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Fracking suspected cause of residential water well failure in Kalkaska County
As Encana’s fracking operation continued in Rapid River Township, local residents losing water pressure. Water coming out of the tap looks like milk.
For Immediate Release
June 11, 2013
Last week, fracking operations at the Westerman 1-29 HD1 continued, despite ongoing issues with the water supply on the pad. The additional water wells installed on and off the well pad failed to yield sufficient volumes to complete the well and Encana continued to obtain water from the Kalkaska Village municipal system until Saturday, June 8, 2013, when the gas well was finally completed.
At some point mid-week, Bernard and Phyllis Senske, who live adjacent to the well site, started experiencing a drop in water pressure and discolored water. “It looks like milk coming out of the faucet”, said Mrs. Senske.
In response to her distress, the Anglers of the AuSable, a group dedicated to protection of Au Sable and other Michigan trout streams, engaged Dr. Chris Grobbel, of Grobbel Environmental & Planning Associates to inspect the well and sample the water.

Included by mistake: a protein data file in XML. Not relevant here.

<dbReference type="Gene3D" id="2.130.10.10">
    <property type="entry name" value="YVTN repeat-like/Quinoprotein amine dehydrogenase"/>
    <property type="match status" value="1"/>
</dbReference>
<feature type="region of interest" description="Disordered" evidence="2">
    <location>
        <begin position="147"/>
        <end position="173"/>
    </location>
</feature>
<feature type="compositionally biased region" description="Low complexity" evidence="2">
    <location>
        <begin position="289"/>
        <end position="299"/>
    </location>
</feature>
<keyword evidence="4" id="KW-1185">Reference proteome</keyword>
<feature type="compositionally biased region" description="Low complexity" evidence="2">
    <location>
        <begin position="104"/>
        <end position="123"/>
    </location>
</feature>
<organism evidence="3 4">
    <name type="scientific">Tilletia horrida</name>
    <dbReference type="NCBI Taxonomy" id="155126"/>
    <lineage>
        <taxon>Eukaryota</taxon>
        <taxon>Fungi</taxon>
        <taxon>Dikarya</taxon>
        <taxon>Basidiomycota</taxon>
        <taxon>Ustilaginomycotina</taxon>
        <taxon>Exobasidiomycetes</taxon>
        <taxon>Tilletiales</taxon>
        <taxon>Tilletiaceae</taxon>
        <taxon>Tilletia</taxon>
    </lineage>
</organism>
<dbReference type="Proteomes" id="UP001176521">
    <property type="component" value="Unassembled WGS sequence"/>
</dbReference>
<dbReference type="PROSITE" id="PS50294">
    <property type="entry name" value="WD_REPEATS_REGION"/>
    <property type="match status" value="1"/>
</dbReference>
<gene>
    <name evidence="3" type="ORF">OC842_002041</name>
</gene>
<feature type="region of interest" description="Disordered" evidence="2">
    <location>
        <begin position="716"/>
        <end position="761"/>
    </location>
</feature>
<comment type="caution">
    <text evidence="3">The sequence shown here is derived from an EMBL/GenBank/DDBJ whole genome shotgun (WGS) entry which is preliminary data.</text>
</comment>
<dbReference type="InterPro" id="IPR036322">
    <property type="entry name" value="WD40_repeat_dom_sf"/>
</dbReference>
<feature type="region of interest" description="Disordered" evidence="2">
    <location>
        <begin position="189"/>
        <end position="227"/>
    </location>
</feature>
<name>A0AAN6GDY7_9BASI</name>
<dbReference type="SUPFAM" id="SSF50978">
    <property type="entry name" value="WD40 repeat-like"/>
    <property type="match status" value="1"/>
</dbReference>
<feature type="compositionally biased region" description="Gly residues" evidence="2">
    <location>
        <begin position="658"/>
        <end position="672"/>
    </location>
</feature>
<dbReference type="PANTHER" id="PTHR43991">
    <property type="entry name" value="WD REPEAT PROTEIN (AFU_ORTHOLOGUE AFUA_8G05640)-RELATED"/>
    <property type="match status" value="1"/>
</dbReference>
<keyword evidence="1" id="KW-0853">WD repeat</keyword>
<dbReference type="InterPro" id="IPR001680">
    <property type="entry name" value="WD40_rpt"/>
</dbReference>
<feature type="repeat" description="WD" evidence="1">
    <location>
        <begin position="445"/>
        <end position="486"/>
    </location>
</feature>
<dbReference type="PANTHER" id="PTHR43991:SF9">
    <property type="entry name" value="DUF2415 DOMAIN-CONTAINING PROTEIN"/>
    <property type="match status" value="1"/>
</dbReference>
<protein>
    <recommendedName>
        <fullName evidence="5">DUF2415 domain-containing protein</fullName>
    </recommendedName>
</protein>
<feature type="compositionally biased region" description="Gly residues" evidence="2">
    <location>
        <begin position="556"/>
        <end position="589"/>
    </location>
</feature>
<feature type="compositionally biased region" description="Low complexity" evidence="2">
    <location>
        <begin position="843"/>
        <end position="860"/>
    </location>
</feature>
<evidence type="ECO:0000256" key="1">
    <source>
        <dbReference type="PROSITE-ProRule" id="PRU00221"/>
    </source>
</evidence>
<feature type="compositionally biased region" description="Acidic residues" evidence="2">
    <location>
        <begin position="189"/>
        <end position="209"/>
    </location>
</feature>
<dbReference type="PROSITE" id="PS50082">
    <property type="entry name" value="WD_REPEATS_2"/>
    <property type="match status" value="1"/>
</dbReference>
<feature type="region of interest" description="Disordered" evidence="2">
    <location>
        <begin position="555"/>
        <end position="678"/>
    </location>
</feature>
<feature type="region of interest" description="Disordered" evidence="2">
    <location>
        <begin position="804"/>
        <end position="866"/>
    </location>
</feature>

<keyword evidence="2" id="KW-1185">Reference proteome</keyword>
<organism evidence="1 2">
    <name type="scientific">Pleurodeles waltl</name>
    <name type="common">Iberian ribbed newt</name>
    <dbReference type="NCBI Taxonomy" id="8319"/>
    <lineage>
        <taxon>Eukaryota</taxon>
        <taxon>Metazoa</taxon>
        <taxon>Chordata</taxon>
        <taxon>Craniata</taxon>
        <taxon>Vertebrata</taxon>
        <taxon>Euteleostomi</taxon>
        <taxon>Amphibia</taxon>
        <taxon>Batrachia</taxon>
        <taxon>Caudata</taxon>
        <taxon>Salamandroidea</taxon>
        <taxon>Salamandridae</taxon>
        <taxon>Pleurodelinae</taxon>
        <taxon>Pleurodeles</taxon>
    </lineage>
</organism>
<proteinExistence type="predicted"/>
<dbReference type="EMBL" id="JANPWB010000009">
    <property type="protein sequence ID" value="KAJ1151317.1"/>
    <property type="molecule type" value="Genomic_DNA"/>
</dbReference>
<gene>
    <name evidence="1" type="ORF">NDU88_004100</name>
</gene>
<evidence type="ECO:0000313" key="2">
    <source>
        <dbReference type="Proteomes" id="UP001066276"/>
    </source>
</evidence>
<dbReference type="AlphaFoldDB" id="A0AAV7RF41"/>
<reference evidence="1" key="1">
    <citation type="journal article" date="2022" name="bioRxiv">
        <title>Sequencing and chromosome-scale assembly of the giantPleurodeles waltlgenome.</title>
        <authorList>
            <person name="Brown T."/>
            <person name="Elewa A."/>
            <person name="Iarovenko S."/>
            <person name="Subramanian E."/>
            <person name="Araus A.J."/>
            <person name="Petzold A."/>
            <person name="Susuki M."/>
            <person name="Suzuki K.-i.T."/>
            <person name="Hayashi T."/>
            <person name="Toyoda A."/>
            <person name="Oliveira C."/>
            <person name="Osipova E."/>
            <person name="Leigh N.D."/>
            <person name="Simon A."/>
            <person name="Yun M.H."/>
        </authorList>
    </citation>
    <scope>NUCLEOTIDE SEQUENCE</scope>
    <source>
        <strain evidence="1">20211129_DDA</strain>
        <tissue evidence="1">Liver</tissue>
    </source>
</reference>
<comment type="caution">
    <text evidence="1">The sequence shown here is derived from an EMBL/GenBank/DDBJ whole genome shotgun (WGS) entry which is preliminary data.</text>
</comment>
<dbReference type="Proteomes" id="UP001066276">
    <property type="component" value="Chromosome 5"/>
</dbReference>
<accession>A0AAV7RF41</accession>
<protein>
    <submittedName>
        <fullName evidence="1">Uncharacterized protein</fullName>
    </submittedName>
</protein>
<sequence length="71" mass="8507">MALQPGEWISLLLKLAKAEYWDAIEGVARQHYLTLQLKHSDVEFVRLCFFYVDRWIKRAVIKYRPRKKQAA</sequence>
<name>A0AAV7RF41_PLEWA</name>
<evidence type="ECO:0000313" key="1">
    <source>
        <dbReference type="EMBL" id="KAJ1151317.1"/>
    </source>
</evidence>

His initial report found that “The static water level within the Senske well has been lowered by 11 feet. Homeowners Senske’s reported that this problem is coincident with the nearby fracking operation which is also reportedly experiencing difficulties pumping groundwater to supply on-site fracking operation.” The full report is at the end of this news release.
This is not the first fracking operation to experience issues with insufficient water. Attempts to complete the Yonkman 1-29HD1 well in Missaukee County between December of 2012 and February of this year were unsuccessful, despite construction of 8 water wells in an effort to do so. Devon Energy approached nearby municipalities for water, and the City of McBain acquiesced-for $34,000.00. However, MEQ records illustrate that the Yonkman well was never completed.
Similar issues were also experienced at the State Richfield 1-27 well in Roscommon County, where four water wells failed to provide the quantity of water required to frack the well (4.8 million gallons), and two additional wells were required.
Dr. Grobbel recommends a pump aquifer yield test be performed to determine whether an aquifer can safely supply the volume of water required for any large quantity water withdrawal, so that adverse impact to groundwater can be properly assessed and avoided.
This is an ongoing story and updates will be forthcoming as developments occur.
Report of Dr.Chris Grobbel, of Grobbel Environmental & Planning Associates:
Please find this summary of my 6/7/13 site visit to the home of Bernard and Phyllis Senske 632 Wood Rd, Rapid River Township, Kalkaska County. The Senske property is along the north side of Wood Rd, in close proximity to and northeast of Chevron’s Westerman 1-32 HD-1 deep horizontal, hydraulically fractured natural gas well – currently being fracked by Halliburton.